The data released by the Ministry of Finance (MoF) recently, indicated that Lebanon’s gross public debt hit $95.51B in November 2020, thereby recording an annual increase of 6.74%.
The rise is mainly attributed to the 6.74% annual increase in both local and foreign currency debt. In details, debt in local currency (denominated in LBP) stood at $59.67B in November 2020. As such, domestic debt constituted 62.48% of the total public debt.
Meanwhile, total debt denominated in foreign currency (namely in USD) reached $35.84B over the same period. Therefore, total foreign debt grasped a stake of 37.52% of the total public debt by November 2020. It is worth mentioning that $4.62B represents the unpaid Eurobonds, their coupons and accrued interests.
Looking at net domestic debt, which excludes public sector deposits with the central bank and commercial banks, it increased by 5.56% annually to $49.59B in November 2020.
It is worth noting that Fitch Rating has affirmed Lebanon’s Long-Term Foreign-Currency Issuer Default Rating at Restricted Default (RD) on August 20, 2020. Moreover, Lebanon’s foreign currency government debt remains in Restricted Default following the default on Eurobonds that matured on March 9, 2020.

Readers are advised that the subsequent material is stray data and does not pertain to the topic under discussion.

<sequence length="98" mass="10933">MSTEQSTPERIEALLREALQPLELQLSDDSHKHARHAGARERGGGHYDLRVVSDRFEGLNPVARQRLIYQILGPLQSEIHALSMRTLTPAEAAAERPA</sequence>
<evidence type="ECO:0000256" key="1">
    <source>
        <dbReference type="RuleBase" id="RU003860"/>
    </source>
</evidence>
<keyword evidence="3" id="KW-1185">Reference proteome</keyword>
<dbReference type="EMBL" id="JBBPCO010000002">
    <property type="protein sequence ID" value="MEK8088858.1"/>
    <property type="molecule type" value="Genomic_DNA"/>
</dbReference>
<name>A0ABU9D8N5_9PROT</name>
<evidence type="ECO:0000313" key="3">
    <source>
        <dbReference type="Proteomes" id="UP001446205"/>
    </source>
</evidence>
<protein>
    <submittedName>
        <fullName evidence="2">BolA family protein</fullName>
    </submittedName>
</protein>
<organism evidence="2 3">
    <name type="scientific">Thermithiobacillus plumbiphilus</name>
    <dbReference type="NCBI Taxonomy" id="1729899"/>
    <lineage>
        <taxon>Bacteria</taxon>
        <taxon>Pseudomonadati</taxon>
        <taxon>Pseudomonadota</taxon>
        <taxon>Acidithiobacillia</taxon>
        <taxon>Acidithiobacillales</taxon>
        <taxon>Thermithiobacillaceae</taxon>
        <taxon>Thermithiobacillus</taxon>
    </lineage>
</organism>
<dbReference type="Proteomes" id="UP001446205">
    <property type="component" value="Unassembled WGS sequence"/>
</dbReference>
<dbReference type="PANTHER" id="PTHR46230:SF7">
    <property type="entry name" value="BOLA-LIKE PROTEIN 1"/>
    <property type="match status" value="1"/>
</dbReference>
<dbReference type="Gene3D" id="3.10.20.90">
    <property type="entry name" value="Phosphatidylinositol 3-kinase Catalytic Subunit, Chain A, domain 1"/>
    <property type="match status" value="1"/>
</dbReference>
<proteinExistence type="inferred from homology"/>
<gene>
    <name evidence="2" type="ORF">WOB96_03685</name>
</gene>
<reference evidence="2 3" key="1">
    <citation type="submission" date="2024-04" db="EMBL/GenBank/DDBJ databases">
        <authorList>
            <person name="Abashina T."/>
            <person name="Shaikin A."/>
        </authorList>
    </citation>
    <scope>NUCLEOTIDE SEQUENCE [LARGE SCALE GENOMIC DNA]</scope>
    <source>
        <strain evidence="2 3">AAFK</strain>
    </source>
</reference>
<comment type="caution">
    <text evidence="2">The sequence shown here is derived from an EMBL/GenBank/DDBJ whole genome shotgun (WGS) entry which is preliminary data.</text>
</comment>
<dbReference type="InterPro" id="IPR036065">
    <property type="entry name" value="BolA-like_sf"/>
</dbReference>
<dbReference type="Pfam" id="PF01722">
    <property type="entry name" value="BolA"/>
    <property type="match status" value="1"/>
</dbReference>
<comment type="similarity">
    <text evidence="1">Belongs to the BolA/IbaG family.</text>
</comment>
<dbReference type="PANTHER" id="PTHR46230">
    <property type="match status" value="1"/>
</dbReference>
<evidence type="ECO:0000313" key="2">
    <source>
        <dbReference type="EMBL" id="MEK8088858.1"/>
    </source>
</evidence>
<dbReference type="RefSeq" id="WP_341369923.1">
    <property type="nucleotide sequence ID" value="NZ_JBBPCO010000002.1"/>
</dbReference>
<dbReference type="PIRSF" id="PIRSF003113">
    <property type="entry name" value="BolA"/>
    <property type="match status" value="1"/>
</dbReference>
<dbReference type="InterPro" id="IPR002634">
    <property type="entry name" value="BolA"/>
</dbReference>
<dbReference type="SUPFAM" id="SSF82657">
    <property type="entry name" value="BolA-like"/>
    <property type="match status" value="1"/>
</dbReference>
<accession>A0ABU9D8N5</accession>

Lebanon is suffering from an unprecedented financial crisis since October 2019. In fact, the economic policy that was adopted in the past, which relied mostly on foreign deposits in order to maintain the Lebanese Lira at a fix rate of LBP1507.5/$, has proved its limits. As a result, Lebanon has the highest debt-to-GDP ratio. The Lebanese economic vision must change, and the potential government should support sectors that can help Lebanon improve its GDP, and diversify the economy by adopting a clear plan to develop the local agriculture, industrial, and IT sectors.
Domestic and Foreign Debt in November ($B)
Source: MoF, BLOMINVEST Bank